Could It Finally Be Time to Step Up to The Plate With GameStop?

After eleven or so months you may be done with GameStop (NYSE:GME). And these days that’s increasingly the case for GME stock and its former army of bears.

GameStop (GME) video game and electronics store logo sign in Bay Terrace, Queens, NY.
Source: quietbits /

But is the observable victory for bulls really good news for would-be GME stock investors other than apes still playing games in shares?

GameStop, or at its not-so-humble beginnings back in January, “Gamestonk!!??” has come a long ways. And depending on whom one asks, that could be for better or for worse.

Short interest in GME stock betting against the one-time brick-and-mortar retail video game champ has plummeted. And regardless of the source, that’s not fake news, it’s a fact.

In January, bearish bets amassed to 1.4x GME stock’s float amid 2021’s inaugural meme-stock short-squeeze at the hands of retail marauders known as Reddit’s r/WallStreetBets.

Fast forward and today short interest in GME stock stands at just 11% or $1.3 billion.

And to be honest, GameStop’s bear stat now mostly resembles Triple or even Double-A ball rather than the big leagues headlined right now by Cortexyme (NASDAQ:CRTX) and its shorted float of nearly 40%.

Yet, while it’s fair to say the playing field has been leveled of bears, is GME stock worth stepping up to plate as a bullish investor?

GameStop’s Bullpen Ain’t Very Deep

At the moment the scouting report is coming back with some troubling findings for GME stock fans.

Bearishly, once-heralded Chewy (NYSE:CHWY) wunderkind Ryan Cohen has turned into a memelord for the Reddit crowd rivaling AMC Entertainment’s (NYSE:AMC) well-watched, popcorn pandering Adam Aron.

In a nutshell, the activist investor-turned-GameStop chair can be found keeping busy with outlandish social media posturing that caters almost exclusively to the Reddit crowd.

And all the while, a once touted roadmap for GME stock’s e-commerce driven turnaround remains M.I.A.

There’s also the sudden exit of former Amazon (NASDAQ:AMZN) exec and GME’s Chief Operating Officer Jenna Owens at the end of October.

Ms. Owens was plucked earlier this year from the tech behemoth as part of a celebrated coup for Ryan’s promise to make GameStop the “Amazon of gaming.”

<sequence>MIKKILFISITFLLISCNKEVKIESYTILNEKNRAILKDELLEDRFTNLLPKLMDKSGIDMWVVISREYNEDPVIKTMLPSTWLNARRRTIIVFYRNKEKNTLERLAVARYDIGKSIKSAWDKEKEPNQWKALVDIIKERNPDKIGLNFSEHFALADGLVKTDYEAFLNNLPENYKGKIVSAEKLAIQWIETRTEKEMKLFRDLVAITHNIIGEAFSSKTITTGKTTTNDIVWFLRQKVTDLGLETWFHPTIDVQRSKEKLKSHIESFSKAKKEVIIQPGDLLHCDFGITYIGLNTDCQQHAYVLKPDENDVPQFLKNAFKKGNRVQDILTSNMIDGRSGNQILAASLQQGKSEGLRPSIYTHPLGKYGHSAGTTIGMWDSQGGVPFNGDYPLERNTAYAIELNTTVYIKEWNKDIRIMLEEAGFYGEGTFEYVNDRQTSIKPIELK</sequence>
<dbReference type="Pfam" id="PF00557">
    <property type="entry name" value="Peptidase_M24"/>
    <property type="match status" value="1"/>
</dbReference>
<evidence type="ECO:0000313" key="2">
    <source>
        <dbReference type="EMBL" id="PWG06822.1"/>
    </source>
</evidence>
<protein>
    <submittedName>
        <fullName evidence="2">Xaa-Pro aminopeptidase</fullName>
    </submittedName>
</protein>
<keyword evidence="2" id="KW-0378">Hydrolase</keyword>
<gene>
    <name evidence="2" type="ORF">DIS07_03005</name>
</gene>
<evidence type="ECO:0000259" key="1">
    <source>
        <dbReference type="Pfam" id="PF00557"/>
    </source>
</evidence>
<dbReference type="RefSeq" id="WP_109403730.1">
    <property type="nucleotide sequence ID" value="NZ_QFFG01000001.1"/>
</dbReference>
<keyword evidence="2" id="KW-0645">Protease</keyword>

For now, the unclear separation agreement further muddies the waters regarding a GameStop 2.0 pivot. And concerningly, with a big leagues style market cap of $16 billion, relegation back into the minors is an inevitable certainty.

GME Stock Weekly Price Chart

GameStop (GME) increasingly bullish chart in the short-term with stochastics confirming GME stock's developing bullish trend
Click to Enlarge
Source: Charts by TradingView

The good news is the scouting report on GME stock can’t be said to be a lost cause entirely.

Vis-à-vis this year’s secondaries, GME stock does have cash at its disposal instead of an unmanageable pile of debt. And theoretically that gives Ryan breathing room to still execute. Right?

Also, if the scoreboard reflected a ninth inning, it may as well be a game over situation for GameStop. Reasonably, the bears would be taking to the field and shorting GME en masse. But they’re not.

There’s also GME stock’s price chart to be upbeat about.

I’ll be the first to admit, my last at-bat in October discussing GME stock was a strike. Today shares have regrouped and are favoring upside in the short-term.

Technically and behind the upbeat assessment, stochastics and price action on the weekly chart are both in bullish alignment with higher-high and higher-low patterns since August.

Further and today, GME stock has digested this month’s early gains and relative high by constructing a healthy-looking inside candlestick consolidation.

And short-term, or rather the next inning or two, bulls are positioned to profit from a nice price pattern.

To suit up as a bull and play the game more smartly, off and on the price chart, the January $230/$250 call spread looks like a risk-adjusted winner.

On the date of publication, Chris Tyler did not have (either directly or indirectly) any positions in the securities mentioned in this article. The opinions expressed in this article are those of the writer, subject to the Publishing Guidelines.

The information offered is based upon Christopher Tyler’s observations and strictly intended for educational purposes only; the use of which is the responsibility of the individual. For additional market insights and related musings, follow Chris on Twitter @Options_CAT and StockTwits.

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